FOM: "Arbitrary Objects" - two more remarks
aa at post.tau.ac.il
Mon Feb 11 03:53:12 EST 2002
I believe that the following quatation from Fine book:
> I hold it as a general methodological principle that when there
> is a clash between intuition and rigour,
> when one's sense of rigour prevents one from saying
> what, from an intuitive point of view, it seems that one can say, then it is
> rigour and not intuition that should give way.
raises an issue which is much more important than that of "arbitrary"
objects. Personally I totally disagree. Both logic and experience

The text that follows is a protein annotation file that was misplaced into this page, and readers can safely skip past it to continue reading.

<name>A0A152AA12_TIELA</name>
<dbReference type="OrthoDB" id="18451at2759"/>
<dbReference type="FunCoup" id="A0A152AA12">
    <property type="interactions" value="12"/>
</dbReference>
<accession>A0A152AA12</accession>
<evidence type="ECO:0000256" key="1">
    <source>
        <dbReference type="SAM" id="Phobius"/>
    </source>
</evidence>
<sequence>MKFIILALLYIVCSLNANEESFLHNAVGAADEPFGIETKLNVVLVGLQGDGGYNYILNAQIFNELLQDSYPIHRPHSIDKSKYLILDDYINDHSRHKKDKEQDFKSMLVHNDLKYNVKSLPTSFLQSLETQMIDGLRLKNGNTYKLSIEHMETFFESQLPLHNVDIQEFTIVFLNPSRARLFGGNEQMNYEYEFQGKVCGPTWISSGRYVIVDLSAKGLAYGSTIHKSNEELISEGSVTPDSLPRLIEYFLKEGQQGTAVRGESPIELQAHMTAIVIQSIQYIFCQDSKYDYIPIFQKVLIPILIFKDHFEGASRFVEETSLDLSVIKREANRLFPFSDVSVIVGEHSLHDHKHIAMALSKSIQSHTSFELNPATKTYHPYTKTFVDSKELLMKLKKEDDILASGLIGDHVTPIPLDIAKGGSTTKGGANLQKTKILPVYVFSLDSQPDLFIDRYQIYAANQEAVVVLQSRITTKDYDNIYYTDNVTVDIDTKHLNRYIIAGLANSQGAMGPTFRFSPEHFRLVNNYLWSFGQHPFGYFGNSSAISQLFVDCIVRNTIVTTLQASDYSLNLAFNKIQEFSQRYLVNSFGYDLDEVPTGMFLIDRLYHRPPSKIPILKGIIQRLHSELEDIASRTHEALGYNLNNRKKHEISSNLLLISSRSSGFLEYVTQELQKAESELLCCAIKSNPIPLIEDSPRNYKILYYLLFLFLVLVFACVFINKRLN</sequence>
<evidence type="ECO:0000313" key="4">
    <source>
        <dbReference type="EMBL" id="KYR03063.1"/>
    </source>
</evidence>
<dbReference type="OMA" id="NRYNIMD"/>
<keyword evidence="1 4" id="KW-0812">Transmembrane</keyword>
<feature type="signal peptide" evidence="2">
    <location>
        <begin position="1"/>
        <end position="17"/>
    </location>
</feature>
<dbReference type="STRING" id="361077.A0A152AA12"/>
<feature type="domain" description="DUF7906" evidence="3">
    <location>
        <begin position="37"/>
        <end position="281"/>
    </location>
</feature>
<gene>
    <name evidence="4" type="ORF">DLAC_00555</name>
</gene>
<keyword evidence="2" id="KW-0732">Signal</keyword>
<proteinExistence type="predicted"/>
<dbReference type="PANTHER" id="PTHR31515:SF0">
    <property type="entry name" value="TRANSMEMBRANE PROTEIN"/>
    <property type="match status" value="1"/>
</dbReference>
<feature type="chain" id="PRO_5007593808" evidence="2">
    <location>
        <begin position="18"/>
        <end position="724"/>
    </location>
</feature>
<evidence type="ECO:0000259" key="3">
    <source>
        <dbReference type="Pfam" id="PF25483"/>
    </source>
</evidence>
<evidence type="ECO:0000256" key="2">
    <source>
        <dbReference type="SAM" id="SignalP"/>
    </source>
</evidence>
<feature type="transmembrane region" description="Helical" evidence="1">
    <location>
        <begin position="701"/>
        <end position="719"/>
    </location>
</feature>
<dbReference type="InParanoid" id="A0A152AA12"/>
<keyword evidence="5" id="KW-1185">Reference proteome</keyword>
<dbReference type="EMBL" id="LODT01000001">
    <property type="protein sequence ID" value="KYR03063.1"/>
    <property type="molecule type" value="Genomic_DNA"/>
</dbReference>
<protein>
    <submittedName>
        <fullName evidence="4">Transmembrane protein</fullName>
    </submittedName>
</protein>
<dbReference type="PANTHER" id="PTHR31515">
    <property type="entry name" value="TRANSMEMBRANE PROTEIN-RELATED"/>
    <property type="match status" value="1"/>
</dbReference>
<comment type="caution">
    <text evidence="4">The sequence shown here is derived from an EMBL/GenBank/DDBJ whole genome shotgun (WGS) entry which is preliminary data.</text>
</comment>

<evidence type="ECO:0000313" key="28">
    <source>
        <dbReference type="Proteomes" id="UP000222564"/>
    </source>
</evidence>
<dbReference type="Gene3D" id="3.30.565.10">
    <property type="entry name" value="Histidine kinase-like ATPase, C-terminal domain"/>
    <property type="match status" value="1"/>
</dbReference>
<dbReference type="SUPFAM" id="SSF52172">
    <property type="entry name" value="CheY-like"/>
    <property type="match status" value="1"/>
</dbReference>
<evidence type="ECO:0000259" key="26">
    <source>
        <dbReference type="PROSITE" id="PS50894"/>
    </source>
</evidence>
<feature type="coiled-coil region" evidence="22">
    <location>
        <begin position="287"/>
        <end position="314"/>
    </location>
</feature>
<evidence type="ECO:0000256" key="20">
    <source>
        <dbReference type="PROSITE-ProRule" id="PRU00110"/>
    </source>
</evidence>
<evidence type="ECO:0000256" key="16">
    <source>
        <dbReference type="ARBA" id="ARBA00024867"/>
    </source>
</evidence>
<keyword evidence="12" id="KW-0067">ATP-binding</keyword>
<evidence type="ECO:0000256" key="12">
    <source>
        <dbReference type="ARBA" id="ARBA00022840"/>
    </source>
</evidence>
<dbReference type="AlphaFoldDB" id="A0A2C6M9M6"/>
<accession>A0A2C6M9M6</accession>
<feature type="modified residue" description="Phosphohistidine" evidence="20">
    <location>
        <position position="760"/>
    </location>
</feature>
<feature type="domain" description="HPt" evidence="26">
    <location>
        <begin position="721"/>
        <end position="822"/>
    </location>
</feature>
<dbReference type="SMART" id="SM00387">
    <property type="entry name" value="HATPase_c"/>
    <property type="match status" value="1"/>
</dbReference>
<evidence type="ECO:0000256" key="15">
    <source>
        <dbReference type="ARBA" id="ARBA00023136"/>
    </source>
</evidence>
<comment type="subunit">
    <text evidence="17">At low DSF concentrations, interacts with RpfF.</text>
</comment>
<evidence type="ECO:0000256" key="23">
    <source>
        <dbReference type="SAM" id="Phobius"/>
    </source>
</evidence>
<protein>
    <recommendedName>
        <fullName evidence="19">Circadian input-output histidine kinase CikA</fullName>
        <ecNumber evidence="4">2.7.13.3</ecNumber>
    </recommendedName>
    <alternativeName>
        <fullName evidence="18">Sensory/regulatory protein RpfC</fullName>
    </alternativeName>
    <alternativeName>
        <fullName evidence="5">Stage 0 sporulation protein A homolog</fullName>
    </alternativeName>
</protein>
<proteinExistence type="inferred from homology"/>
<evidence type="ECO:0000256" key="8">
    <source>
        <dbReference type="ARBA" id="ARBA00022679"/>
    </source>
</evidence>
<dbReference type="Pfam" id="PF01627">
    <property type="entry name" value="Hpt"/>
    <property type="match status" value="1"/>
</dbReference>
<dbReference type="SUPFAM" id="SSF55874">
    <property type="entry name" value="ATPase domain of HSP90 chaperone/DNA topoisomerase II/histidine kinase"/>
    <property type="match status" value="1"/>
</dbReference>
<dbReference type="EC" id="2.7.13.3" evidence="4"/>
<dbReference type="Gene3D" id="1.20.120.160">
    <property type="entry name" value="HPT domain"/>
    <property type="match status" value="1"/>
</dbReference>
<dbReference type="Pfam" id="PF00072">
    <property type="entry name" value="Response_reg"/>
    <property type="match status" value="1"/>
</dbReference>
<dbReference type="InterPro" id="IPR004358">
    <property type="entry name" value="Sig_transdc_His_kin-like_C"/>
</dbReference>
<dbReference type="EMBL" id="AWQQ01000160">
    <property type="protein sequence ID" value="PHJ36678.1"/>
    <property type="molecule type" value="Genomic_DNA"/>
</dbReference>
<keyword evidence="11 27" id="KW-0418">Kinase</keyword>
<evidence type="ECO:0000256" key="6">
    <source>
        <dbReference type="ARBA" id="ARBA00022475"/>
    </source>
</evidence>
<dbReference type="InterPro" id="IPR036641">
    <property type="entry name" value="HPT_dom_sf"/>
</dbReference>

have taught me that whenever there is
a clash between intuition and rigour it means that something is
wrong with the intuition. Rigour simply cant be wrong.
One more remark concerning "arbitrary" objects. I believe that
such a discussion could have never taken place among Hebrew speakers
(for example), since there is no adjective like "arbitrary" in Hebrew.
What we have is an analogue of the word "some" (in "some object"). For
a long time I suspect that English speakers are giving too much
importance to the pecularities of their language (and modern philosophers
are giving too much importance to pecularities of natural languages
in general. Just think how much energy has been invested in
sentences like "the present king of France is bald" or in the
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